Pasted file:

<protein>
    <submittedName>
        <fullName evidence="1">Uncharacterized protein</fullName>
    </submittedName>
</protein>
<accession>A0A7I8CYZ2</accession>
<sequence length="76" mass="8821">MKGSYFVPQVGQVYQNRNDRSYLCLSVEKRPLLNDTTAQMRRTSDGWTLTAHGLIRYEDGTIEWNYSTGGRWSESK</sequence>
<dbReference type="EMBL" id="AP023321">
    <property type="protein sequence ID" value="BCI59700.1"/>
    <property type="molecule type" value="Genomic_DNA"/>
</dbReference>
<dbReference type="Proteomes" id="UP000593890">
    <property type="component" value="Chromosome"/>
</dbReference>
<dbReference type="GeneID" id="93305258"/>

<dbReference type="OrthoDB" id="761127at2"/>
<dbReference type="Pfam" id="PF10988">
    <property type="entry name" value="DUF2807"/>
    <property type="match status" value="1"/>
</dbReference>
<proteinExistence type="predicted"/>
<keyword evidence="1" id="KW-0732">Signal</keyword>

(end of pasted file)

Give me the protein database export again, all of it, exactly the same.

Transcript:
<protein>
    <submittedName>
        <fullName evidence="1">Uncharacterized protein</fullName>
    </submittedName>
</protein>
<accession>A0A7I8CYZ2</accession>
<sequence length="76" mass="8821">MKGSYFVPQVGQVYQNRNDRSYLCLSVEKRPLLNDTTAQMRRTSDGWTLTAHGLIRYEDGTIEWNYSTGGRWSESK</sequence>
<dbReference type="EMBL" id="AP023321">
    <property type="protein sequence ID" value="BCI59700.1"/>
    <property type="molecule type" value="Genomic_DNA"/>
</dbReference>
<dbReference type="Proteomes" id="UP000593890">
    <property type="component" value="Chromosome"/>
</dbReference>
<dbReference type="GeneID" id="93305258"/>

<dbReference type="OrthoDB" id="761127at2"/>
<dbReference type="Pfam" id="PF10988">
    <property type="entry name" value="DUF2807"/>
    <property type="match status" value="1"/>
</dbReference>
<proteinExistence type="predicted"/>
<keyword evidence="1" id="KW-0732">Signal</keyword>